Letters from the Real World: Do you have a 3-year plan?

By Cait Reynolds
Me and my fuzzy, useless business partner.

Me and my fuzzy, useless business partner.

Do you? I do.

That’s one of the first things I worked on before I decided to step out as a full-time author. I realized that I needed a business plan. Author marketing was a major chunk of the plan, but I wanted to create a career trajectory that was grounded in sales and would lead to growth opportunities.

Here’s the kicker, though: just how do you write a 3-year business plan for books?

I started by reading. Weeks of reading. Reading while commuting on the train. Reading before bed. Reading in the morning while I had coffee. I read about trends in the publishing industry, what the hot markets are now, what they will be in two years. I read real-life stories of other writers and “how-they-did-it” articles. I soaked in everything I could.

Then I took time and didn’t read about the industry. I forced myself to be patient, to simply let my mind ruminate and percolate. That was honestly the hardest part – I’m not a patient person. In the end, though, it paid off. When I decided it was time to start putting the plan together, I found that ideas and decisions were already there in my mind. They were better quality ideas and sharper, more sensible decisions for having had the time to mature.

The first thing I looked at was what genre I was going to write for. Now, I admit this was fairly easy, as I already write romance/erotica. I had chosen this genre long ago because of fast turnaround times for publication and the fact that it’s one of the most lucrative genres out there.

Okay, so I was going to start with romance and erotica. I had my Blue Moon series that already had one book published (albeit two years ago), but that series was ripe for the picking. Volume is key to income in publishing, especially in romance. Therefore, I put together the list of books for the series and set them up for writing this year. Blue Moon was to be the foundation of my income base, creating a backlist and a recurring revenue stream.

I don’t know about you, but I have a whole plot bunny nursery full of ideas for stand-alone books and series. It was easy then to pick up and figure out what the erotica books I will be writing are for 2015 publication, again continuing to grow the income base and drive interest in the back list.

The Blue Moon series is written under my erotica pen name – Fiona Blackthorne. There’s a funny story about how it took a village to come up with that name, but that’s for another time. I knew that I wanted eventually to move into mainstream romance, literary fiction, and even some nonfiction under my own name. You can’t just burst onto the scene, though, and expect instant success (which had been part of the reason I failed so badly the other times I’ve tried to make a go of full-time writing). You have to build.

So, in addition to my Blue Moon series, I added to the writing schedule three more books for mainstream romance under my own name. Then again, for 2015, I added the next set of mainstream romance books. For 2016, I have both a couple of erotica books and mainstream romance books and my first nonfiction book. I’m trying to be patient, here. It’s very hard.

I want to write ALL the books NOW. But, I can’t. And bills must be paid on a regular basis. Therefore, I will write on a regular basis and be sensible. This is a business, and I have a business plan. Success comes from sticking to the plan. Failure comes from jumping around and changing all the time, as well as trying to do too much, too soon.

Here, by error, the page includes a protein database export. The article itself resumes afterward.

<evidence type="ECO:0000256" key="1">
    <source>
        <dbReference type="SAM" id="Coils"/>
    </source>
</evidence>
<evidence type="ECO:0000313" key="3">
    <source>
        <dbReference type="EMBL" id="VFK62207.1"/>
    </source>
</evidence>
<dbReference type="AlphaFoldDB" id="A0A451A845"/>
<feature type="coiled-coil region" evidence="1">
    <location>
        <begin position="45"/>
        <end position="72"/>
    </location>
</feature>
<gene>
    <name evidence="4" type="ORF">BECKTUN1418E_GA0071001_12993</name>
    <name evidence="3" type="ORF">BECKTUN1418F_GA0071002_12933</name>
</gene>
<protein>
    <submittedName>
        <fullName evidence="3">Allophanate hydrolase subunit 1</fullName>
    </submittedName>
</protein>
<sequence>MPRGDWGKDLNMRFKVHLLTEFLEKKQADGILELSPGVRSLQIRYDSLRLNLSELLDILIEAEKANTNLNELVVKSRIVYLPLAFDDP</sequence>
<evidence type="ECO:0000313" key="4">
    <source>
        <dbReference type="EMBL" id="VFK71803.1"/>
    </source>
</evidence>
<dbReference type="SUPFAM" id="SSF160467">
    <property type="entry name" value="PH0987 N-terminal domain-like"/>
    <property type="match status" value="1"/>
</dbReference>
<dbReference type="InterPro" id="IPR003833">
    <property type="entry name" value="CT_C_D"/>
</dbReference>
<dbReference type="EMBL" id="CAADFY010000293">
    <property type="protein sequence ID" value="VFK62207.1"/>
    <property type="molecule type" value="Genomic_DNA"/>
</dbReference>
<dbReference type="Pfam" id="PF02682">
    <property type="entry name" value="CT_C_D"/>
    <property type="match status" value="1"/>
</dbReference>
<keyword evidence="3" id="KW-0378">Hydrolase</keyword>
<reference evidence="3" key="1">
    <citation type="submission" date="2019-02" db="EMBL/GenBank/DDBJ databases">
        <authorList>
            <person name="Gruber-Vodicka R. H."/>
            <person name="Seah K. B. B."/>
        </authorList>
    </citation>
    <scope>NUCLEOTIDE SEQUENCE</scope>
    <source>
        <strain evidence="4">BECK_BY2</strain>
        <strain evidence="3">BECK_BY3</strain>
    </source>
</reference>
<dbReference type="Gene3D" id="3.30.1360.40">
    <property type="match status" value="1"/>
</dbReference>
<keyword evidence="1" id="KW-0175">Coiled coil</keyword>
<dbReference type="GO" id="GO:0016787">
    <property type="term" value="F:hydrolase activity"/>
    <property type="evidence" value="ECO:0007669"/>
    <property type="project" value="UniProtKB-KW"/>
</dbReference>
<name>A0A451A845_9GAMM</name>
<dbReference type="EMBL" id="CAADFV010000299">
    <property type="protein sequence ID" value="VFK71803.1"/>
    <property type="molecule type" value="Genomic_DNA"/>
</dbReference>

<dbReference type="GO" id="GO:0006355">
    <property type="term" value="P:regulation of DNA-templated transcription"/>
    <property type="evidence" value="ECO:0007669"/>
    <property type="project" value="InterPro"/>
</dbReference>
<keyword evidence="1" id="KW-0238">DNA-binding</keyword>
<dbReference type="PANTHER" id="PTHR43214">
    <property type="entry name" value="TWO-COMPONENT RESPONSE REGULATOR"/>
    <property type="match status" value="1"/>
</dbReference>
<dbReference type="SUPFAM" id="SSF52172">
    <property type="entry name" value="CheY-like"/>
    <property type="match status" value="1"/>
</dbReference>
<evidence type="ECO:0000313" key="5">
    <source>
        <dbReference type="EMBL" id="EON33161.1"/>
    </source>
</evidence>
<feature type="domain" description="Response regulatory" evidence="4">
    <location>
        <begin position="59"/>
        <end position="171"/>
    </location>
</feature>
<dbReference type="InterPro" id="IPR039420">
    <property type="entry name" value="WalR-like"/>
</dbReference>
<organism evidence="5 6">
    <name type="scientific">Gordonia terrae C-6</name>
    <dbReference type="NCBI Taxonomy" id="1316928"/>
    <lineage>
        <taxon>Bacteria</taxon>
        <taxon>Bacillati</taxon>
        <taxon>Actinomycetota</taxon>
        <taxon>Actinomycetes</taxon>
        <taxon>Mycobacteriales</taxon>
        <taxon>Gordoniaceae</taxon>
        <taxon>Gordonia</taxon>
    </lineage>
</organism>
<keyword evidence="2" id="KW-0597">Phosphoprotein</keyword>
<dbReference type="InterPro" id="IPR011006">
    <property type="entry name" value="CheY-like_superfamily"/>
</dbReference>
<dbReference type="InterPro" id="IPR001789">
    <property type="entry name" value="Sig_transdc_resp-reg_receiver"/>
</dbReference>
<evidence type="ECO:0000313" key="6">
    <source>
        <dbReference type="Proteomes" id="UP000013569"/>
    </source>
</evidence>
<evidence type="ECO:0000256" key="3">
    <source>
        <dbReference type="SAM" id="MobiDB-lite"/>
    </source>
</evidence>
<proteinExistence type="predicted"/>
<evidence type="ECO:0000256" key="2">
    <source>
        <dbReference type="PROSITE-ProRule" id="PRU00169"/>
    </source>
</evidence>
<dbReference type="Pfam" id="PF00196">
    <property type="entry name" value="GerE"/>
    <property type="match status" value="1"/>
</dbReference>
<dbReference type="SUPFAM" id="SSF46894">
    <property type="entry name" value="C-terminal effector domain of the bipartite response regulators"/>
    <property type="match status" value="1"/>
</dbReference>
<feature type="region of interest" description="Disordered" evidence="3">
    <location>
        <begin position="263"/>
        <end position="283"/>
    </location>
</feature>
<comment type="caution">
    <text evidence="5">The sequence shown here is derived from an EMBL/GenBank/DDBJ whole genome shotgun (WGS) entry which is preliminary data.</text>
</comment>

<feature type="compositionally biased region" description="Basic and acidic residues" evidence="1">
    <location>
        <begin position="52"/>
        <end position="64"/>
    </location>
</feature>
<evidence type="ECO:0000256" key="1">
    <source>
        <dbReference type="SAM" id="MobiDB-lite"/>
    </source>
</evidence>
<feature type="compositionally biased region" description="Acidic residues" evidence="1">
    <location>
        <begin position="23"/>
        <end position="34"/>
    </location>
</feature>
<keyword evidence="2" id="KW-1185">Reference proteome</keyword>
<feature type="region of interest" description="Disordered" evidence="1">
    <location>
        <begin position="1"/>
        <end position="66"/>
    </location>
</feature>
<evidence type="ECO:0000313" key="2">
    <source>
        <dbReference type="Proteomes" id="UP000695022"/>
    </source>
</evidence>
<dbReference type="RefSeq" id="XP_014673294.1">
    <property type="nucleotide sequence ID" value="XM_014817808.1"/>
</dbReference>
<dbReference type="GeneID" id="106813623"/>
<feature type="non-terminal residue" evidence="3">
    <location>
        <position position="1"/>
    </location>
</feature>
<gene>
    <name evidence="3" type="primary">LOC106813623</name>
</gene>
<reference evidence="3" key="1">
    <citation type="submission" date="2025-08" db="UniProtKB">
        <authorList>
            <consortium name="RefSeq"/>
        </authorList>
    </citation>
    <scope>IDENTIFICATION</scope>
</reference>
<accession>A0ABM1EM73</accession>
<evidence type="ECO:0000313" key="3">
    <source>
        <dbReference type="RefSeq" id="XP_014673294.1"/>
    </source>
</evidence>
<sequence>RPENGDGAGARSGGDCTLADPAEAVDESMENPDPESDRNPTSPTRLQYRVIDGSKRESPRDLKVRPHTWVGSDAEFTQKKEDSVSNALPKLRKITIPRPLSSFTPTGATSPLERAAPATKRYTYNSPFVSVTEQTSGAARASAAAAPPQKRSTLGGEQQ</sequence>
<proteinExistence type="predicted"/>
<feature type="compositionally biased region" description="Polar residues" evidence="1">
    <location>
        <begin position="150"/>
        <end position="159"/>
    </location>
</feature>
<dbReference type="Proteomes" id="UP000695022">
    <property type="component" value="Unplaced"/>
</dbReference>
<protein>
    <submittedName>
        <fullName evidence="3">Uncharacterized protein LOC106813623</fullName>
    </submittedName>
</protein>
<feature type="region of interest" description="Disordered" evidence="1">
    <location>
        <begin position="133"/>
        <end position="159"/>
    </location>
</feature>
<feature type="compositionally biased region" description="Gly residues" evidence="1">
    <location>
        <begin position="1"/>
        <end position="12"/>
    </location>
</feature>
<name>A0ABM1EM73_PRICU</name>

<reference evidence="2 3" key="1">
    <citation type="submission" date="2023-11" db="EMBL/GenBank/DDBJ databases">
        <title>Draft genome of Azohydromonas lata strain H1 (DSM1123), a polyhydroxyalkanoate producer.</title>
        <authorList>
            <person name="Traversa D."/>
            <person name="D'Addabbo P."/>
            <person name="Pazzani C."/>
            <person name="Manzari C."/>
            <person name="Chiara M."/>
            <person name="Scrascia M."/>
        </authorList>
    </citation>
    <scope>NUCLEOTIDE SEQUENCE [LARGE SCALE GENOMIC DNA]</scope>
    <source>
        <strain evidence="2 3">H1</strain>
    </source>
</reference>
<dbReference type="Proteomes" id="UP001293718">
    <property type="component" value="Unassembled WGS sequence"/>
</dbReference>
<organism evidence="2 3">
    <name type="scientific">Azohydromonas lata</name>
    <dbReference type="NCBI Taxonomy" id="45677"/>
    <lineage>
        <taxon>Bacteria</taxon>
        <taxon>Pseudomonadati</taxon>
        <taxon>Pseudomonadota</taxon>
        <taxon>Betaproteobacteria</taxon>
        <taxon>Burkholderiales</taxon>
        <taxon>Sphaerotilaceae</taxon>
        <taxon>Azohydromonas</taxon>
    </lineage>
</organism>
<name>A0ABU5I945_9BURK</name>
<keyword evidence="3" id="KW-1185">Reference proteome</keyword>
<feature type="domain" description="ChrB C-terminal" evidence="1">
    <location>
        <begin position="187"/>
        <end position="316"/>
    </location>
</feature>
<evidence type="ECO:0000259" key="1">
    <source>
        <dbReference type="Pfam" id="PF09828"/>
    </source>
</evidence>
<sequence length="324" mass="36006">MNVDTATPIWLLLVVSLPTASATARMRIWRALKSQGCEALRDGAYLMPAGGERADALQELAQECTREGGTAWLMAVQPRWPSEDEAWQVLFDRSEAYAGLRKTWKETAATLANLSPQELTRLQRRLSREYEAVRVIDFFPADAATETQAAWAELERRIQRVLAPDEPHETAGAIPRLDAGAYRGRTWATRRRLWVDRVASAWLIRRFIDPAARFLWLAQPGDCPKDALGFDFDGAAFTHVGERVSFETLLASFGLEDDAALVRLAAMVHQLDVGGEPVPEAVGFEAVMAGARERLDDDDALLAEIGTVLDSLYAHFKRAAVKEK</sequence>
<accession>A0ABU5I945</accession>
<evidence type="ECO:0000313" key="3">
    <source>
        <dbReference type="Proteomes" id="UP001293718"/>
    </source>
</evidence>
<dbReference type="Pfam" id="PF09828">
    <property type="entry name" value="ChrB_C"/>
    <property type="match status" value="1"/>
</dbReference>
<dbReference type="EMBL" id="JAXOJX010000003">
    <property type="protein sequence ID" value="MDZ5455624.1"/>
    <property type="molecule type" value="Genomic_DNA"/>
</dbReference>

I also planned to attend a couple of conferences and tradeshows this year. I already went to AWP, and I will be at RWA this summer. This is to teach me about the business, make networking connections and create business opportunities for myself. What I decide to attend next year is up in the air, based on financials and usefulness of the conferences this year, but so far, it’s looking good!

Denny Basenji sticks his nose into my financials

Denny Basenji sticks his nose into my financials

Another part of the business plan that you cannot ignore is the numbers. You have to be ready to deal with numbers.

This year is my trial balloon for financials. I planned my income – only roughly, but I tried to factor in things like when my publisher pays out royalties, the way that Amazon delays royalties by a quarter, looking at old sales reports and figuring out approximately how much to expect from other distribution channels. For every book in the Blue Moon series I publish, I added a 20% increase in sales due to the growing volume of my backlist.

Being super conservative (and admittedly somewhat naive about mainstream romance income numbers), I didn’t add anything in from mainstream romance for this year. I will wait until I publish something and see how it goes before I do that. I am also watching my expenses this year for conferences, web stuff, taxes, etc. to see how to budget for that against my income for next year.

So, the three parts of my business plan are: the book plan, the marketing plan, and the financials.

Without those three things, I feel like I would just be writing and throwing stuff into the wind, hoping for rain. My business plan might give all the accuracy of a local news meteorologist in New England (yet another story for another time), but it’s something to start with.

me-fb-bm-blackeandblue-sBy the way, if you want to help support my little experiment, you can pre-order my new book – “Blacke and Blue” from Bookstrand. It’s a sexy thriller with werewolves, serial killers, and cannibals. And sex. The release date is 3/24, and I’m just a wee bit inappropriately excited.    http://www.bookstrand.com/blacke-and-blue

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